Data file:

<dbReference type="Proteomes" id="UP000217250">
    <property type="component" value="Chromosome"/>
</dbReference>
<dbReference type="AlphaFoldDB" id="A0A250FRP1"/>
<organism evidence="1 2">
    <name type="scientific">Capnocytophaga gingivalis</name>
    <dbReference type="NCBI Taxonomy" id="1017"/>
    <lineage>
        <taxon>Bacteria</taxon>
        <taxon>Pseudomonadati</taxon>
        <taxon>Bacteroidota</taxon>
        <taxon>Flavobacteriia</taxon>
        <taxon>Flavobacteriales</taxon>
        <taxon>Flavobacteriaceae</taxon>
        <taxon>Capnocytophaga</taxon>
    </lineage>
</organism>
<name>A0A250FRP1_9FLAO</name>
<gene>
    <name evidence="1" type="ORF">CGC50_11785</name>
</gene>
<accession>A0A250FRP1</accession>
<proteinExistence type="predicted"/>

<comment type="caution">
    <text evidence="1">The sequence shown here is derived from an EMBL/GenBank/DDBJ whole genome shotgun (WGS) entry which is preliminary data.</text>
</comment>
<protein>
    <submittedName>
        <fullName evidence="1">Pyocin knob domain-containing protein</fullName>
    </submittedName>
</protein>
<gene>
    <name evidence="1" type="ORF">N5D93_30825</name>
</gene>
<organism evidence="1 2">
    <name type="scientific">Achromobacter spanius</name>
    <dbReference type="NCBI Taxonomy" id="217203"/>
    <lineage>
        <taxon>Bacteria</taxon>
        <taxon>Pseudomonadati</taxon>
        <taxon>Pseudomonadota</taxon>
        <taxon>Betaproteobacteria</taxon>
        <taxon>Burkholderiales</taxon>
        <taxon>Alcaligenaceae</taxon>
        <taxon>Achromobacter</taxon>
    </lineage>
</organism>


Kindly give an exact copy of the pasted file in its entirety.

<dbReference type="Proteomes" id="UP000217250">
    <property type="component" value="Chromosome"/>
</dbReference>
<dbReference type="AlphaFoldDB" id="A0A250FRP1"/>
<organism evidence="1 2">
    <name type="scientific">Capnocytophaga gingivalis</name>
    <dbReference type="NCBI Taxonomy" id="1017"/>
    <lineage>
        <taxon>Bacteria</taxon>
        <taxon>Pseudomonadati</taxon>
        <taxon>Bacteroidota</taxon>
        <taxon>Flavobacteriia</taxon>
        <taxon>Flavobacteriales</taxon>
        <taxon>Flavobacteriaceae</taxon>
        <taxon>Capnocytophaga</taxon>
    </lineage>
</organism>
<name>A0A250FRP1_9FLAO</name>
<gene>
    <name evidence="1" type="ORF">CGC50_11785</name>
</gene>
<accession>A0A250FRP1</accession>
<proteinExistence type="predicted"/>

<comment type="caution">
    <text evidence="1">The sequence shown here is derived from an EMBL/GenBank/DDBJ whole genome shotgun (WGS) entry which is preliminary data.</text>
</comment>
<protein>
    <submittedName>
        <fullName evidence="1">Pyocin knob domain-containing protein</fullName>
    </submittedName>
</protein>
<gene>
    <name evidence="1" type="ORF">N5D93_30825</name>
</gene>
<organism evidence="1 2">
    <name type="scientific">Achromobacter spanius</name>
    <dbReference type="NCBI Taxonomy" id="217203"/>
    <lineage>
        <taxon>Bacteria</taxon>
        <taxon>Pseudomonadati</taxon>
        <taxon>Pseudomonadota</taxon>
        <taxon>Betaproteobacteria</taxon>
        <taxon>Burkholderiales</taxon>
        <taxon>Alcaligenaceae</taxon>
        <taxon>Achromobacter</taxon>
    </lineage>
</organism>